- 6 (about 1kg) chicken thigh cutlets
- 1 tbs plain flour
- 1/2 tsp Chinese five spice
- 60ml (1/4 cup) olive oil
- 2 carrots, peeled, coarsely chopped
- 1 leek, ends trimmed, halved lengthways, washed, coarsely chopped
- 3 garlic cloves, thinly sliced
- 600g (3 cups) long-grain rice
- 1L (4 cups) chicken stock
- 1/2 cup fresh continental parsley leaves
- Place the chicken, flour and Chinese five spice in a sealable plastic bag. Season with pepper. Seal and toss to coat.
- Heat the oil in a large heavy-based saucepan over medium-high heat. Add the chicken and cook for 2-3 minutes each side or until browned. Transfer to a plate.
- Add the carrot, leek and garlic to the pan and cook, stirring, for 3 minutes or until the leek softens.
- Add the rice and stir to combine. Add the stock and stir until well combined. Return the chicken to the pan. Cover and bring to the boil. Reduce heat to medium-low and simmer, covered, for 12-15 minutes or until all the liquid is absorbed. Set aside, covered, for 10 minutes to stand. Season with extra salt and pepper and sprinkle with the fresh parsley leaves to serve.
I made this modified Ainsley Harriott recipe for the first time last night and everyone loved it. The kids devoured these yummy Thai chicken and corn cakes and I loved them not just for taste but also for simplicity: everything just goes in the food processor for blitzing. And it was so affordable: the total cost being less than $10 (and it made 20 rissole sized cakes which is two dinners worth in this house). Next time I make hot finger food I’m going to roll them into little balls to dip in its sauce using a toothpick for a yummy starter. These Thai chicken and corn cakes are freezer friendly, which makes this recipe my new favourite.
- 3 skinless chicken breasts or 5 thighs (approximately 750g)
- 1 egg
- 2 garlic cloves
- 1 tbsp Thai red curry paste
- 50g breadcrumbs
- 1 x 400g tin corn kernels, drained
- half bunch fresh coriander leaves
- 4 spring onions, sliced
- 2 tbsp sesame or peanut oil
sweet chilli sauce
- 4 tabs sweet chilli sauce
- 1 teasp soy sauce
- 1 teasp fish sauce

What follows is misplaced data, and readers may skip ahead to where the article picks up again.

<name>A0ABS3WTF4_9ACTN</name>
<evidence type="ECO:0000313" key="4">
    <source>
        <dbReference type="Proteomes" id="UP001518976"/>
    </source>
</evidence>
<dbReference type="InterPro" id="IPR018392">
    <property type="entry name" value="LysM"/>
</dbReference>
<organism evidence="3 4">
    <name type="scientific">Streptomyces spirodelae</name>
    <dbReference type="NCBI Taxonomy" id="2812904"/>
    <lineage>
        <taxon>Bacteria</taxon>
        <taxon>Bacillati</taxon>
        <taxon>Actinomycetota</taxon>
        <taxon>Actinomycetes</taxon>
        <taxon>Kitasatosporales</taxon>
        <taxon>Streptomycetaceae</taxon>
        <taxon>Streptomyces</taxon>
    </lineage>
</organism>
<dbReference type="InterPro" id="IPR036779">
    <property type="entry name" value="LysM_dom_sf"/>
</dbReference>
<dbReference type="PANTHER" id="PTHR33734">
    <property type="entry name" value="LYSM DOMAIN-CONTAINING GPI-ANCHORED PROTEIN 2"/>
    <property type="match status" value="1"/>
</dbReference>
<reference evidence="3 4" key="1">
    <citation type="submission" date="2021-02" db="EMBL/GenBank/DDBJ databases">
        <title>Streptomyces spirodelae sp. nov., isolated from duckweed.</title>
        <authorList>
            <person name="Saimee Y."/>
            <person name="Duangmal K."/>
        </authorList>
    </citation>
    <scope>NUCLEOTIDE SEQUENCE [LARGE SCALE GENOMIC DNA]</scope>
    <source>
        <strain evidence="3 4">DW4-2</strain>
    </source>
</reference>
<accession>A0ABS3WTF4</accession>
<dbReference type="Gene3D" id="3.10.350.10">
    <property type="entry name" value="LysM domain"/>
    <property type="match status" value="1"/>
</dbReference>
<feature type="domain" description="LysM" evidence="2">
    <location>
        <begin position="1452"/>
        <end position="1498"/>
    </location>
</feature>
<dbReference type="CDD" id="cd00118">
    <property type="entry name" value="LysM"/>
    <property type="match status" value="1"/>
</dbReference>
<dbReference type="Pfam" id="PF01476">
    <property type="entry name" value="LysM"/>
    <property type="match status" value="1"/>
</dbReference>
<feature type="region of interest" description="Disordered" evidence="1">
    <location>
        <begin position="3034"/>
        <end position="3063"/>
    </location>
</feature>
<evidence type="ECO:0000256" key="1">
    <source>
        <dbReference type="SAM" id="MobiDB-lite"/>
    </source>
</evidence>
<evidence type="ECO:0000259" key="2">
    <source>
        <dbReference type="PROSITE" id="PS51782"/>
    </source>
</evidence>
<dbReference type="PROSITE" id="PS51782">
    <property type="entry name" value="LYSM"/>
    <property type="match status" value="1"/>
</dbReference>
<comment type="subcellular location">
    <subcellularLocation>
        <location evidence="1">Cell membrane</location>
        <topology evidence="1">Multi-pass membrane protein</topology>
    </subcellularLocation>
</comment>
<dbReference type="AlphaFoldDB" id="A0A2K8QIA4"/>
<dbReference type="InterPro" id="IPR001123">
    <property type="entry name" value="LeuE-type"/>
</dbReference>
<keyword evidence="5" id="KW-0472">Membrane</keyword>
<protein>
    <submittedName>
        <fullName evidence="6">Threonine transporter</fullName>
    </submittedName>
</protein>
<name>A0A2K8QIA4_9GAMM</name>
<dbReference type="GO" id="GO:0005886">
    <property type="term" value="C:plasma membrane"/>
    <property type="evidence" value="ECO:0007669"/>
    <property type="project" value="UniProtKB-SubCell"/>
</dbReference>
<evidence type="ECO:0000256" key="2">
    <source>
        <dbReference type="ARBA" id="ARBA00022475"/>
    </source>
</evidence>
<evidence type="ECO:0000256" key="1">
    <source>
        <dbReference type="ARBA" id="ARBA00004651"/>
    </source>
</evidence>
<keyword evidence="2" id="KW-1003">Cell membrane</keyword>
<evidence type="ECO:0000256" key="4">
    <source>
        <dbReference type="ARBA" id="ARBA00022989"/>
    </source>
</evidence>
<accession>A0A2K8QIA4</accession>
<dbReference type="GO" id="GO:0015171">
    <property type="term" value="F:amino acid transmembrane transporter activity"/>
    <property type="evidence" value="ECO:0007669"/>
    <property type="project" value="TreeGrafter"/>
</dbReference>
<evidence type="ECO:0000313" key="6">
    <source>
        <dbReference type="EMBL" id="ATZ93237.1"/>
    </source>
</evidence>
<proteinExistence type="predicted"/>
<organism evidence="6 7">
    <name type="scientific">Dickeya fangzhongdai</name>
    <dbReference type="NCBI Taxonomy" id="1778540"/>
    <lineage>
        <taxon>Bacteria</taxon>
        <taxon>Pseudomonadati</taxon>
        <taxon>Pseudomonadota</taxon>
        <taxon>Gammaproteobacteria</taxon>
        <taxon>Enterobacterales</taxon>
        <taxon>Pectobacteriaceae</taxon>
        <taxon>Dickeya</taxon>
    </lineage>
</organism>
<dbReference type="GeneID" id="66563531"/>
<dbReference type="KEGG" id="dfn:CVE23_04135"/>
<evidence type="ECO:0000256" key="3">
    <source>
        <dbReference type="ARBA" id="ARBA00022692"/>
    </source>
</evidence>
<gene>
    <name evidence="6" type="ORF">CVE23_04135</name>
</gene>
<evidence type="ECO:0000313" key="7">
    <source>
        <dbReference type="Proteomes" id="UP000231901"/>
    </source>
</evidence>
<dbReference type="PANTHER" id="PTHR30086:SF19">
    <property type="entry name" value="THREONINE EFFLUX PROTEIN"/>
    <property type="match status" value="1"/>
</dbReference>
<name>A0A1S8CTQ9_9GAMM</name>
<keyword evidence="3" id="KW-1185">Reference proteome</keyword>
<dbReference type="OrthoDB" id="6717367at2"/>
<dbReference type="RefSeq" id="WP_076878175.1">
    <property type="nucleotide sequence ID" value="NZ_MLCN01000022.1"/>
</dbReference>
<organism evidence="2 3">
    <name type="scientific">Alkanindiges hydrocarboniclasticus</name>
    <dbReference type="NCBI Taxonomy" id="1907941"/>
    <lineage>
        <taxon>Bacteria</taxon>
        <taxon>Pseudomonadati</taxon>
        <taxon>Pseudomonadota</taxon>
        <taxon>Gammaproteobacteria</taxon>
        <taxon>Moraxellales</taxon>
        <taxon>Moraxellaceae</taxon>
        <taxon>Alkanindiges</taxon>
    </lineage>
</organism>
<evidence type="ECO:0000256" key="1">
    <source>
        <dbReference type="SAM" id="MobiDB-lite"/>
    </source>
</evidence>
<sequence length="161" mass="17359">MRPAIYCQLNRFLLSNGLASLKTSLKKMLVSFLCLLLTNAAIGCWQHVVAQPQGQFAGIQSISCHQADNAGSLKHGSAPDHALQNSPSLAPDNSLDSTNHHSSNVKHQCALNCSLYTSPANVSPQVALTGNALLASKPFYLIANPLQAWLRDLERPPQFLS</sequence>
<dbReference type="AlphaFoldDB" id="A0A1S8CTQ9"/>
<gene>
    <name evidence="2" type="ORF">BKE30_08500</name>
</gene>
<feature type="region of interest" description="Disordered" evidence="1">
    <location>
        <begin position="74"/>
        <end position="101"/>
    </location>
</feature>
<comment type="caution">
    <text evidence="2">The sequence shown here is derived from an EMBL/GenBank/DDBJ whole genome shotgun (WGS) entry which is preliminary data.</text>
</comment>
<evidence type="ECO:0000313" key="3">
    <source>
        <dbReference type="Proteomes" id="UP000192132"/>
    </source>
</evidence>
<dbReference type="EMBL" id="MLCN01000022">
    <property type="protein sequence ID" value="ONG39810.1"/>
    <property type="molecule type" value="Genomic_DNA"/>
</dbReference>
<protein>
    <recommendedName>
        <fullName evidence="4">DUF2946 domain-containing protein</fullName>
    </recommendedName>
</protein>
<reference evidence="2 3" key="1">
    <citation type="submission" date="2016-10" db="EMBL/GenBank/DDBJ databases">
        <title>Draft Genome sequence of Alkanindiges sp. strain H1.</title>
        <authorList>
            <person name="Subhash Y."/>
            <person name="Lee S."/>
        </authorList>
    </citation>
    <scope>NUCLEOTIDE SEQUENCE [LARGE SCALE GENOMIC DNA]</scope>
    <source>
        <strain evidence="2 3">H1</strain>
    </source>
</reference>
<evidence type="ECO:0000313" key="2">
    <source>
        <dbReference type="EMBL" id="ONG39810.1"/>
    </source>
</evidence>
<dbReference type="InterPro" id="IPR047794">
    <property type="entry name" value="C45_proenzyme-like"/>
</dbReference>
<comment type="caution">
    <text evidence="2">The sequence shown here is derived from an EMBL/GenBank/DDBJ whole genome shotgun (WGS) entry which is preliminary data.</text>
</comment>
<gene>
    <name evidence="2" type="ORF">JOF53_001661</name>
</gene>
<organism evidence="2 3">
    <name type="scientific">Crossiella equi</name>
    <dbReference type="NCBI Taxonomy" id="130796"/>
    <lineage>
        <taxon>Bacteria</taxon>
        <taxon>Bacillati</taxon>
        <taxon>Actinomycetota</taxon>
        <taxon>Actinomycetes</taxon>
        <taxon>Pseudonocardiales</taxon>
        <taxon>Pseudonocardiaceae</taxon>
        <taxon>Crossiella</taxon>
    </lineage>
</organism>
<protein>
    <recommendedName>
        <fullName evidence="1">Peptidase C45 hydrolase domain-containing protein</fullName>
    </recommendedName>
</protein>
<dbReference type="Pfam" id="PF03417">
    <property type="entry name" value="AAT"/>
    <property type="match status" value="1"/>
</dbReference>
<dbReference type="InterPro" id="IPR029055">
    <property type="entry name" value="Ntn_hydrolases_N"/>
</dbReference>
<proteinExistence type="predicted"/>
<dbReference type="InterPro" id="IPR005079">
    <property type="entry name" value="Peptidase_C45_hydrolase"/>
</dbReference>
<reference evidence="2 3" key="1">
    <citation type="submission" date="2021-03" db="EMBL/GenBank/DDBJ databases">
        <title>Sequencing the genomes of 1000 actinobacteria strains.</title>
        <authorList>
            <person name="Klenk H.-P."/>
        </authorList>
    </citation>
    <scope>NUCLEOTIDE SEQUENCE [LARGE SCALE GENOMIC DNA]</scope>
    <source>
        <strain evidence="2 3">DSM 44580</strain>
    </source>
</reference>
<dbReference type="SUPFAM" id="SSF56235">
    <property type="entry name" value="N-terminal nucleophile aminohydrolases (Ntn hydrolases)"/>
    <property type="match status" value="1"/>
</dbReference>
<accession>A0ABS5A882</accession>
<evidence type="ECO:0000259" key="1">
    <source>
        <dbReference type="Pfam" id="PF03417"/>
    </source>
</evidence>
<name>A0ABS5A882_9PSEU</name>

- 5cm piece cucumber, peeled, seeded and finely chopped (optional)
- Roughly chop the chicken breasts and put all ingredients (minus the oil and sauce ingredients) together in the bowl of a food processor. Process until combined evenly, though ingredients should still be visibly distinct to the eye.
- With wet hands, pat mixture into 20 rissole sized cakes and pan fry on each side for 3-5 minutes, in a very hot fry pan using sesame or peanut oil.
- If desired, combine sauce ingredients in a dish (though sweet chilli sauce straight from the bottle is great with this dish too).
- Serve with mashed potato and steamed vegetables or a salad of asian greens. Makes 20 cakes, and serves 6+ adults.
Though it’s true I’m not the biggest fan of packet mixes (they aren’t that cheap really, and often don’t taste that great), this Southern Fried Chicken coating mix is simply awesome. It doesn’t have that hideous packet mix ‘fake’ flavour, it goes a surprisingly long way and best of all, it’s one of the fastest ways get a decent dinner done at the drop of a hat. I tend to keep multiple packets of this in reserve for when the day ends much more crazily than was first planned or when the opportunity to have people over arises out of the blue. Use this shaker chicken mix on any type of chicken you like – drumsticks for affordability – wings for hot finger food that pleases a crowd – or thighs and breasts for a quick meat and three veg dinner. Simply coat chicken pieces in the mixture and roast in a very hot oven in a roasting dish splashed with olive oil and/or butter, at around 200-220 degrees, making sure you turn them before they burn. The chicken should develop a lovely brown stickiness all over. 1 packet of this Southern Fried Chicken coating does a bit more than 1kg chicken. Enjoy!